All I know is that one works and the other doesn't.
I have one data structure
F which contains a
Data.Map.Map k S to another data structure
S. My goal was to build a
Lens that given an
k would describe a field in
The difficulty is that the key
k may not be present in the map. That's fine the function can wrap its return in Maybe. However I could not propagate a lens through a Maybe using
at. After reading a lot of Stack Overflow answers, I came across this one.
It turns out that replacing
ix solved my type problems if I also replaced
It seems like
ix do the same thing, at least with regard to
Map. Both take a key and give a 'Lens' to the value at that key. However,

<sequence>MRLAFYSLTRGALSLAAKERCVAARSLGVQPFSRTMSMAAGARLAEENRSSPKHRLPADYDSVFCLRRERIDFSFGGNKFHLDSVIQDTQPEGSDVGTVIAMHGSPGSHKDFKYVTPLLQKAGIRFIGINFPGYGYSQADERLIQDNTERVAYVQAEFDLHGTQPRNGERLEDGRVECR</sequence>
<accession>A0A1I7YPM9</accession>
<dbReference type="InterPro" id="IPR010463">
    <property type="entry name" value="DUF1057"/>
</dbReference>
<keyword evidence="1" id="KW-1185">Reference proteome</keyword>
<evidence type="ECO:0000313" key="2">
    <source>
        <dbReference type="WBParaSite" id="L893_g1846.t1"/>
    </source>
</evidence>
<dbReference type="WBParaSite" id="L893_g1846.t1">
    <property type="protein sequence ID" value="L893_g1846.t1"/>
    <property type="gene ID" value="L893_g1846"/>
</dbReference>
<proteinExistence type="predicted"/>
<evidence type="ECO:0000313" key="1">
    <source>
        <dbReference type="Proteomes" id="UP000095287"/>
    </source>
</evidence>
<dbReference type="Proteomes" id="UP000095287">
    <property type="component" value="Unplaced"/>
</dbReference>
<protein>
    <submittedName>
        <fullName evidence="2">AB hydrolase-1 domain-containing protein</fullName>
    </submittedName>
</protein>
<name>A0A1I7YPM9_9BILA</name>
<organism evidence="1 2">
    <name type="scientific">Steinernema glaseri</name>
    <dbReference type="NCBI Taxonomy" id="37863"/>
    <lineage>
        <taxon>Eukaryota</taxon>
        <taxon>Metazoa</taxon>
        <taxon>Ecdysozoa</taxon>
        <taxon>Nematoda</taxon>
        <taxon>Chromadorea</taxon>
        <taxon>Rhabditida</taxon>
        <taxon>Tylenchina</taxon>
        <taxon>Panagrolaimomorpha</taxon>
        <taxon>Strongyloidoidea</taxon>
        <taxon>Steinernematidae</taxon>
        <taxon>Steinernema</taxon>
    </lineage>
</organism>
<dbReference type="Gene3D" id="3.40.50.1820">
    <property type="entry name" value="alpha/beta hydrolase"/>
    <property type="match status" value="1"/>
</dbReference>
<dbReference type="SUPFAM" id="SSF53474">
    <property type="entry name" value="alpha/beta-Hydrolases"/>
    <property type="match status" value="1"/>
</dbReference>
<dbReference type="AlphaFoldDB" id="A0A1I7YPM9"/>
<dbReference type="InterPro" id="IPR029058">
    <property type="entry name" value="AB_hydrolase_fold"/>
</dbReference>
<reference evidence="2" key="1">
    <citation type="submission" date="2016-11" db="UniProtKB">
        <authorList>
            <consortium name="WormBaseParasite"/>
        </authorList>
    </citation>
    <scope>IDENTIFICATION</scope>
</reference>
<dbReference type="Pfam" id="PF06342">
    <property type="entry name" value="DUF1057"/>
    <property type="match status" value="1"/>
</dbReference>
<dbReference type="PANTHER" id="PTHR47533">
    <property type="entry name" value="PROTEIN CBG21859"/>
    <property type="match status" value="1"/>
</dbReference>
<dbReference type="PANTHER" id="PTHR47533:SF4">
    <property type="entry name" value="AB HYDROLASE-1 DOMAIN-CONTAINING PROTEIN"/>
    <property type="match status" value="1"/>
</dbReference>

ix seems to play nice with the function composition operator
(.). What is the difference between the two?
Off Topic Rant:
I like infix operators as much as the next guy but the Control.Lens package seems to have gone a little overboard. For a new user having some English names and a key somewhere would lower the learning curve. Due to the huge number of wrapper classes used in the Lens library it is particularly difficult to dig through the type signatures if you don't already know what is going on. My code is starting to look like Perl for heaven sake.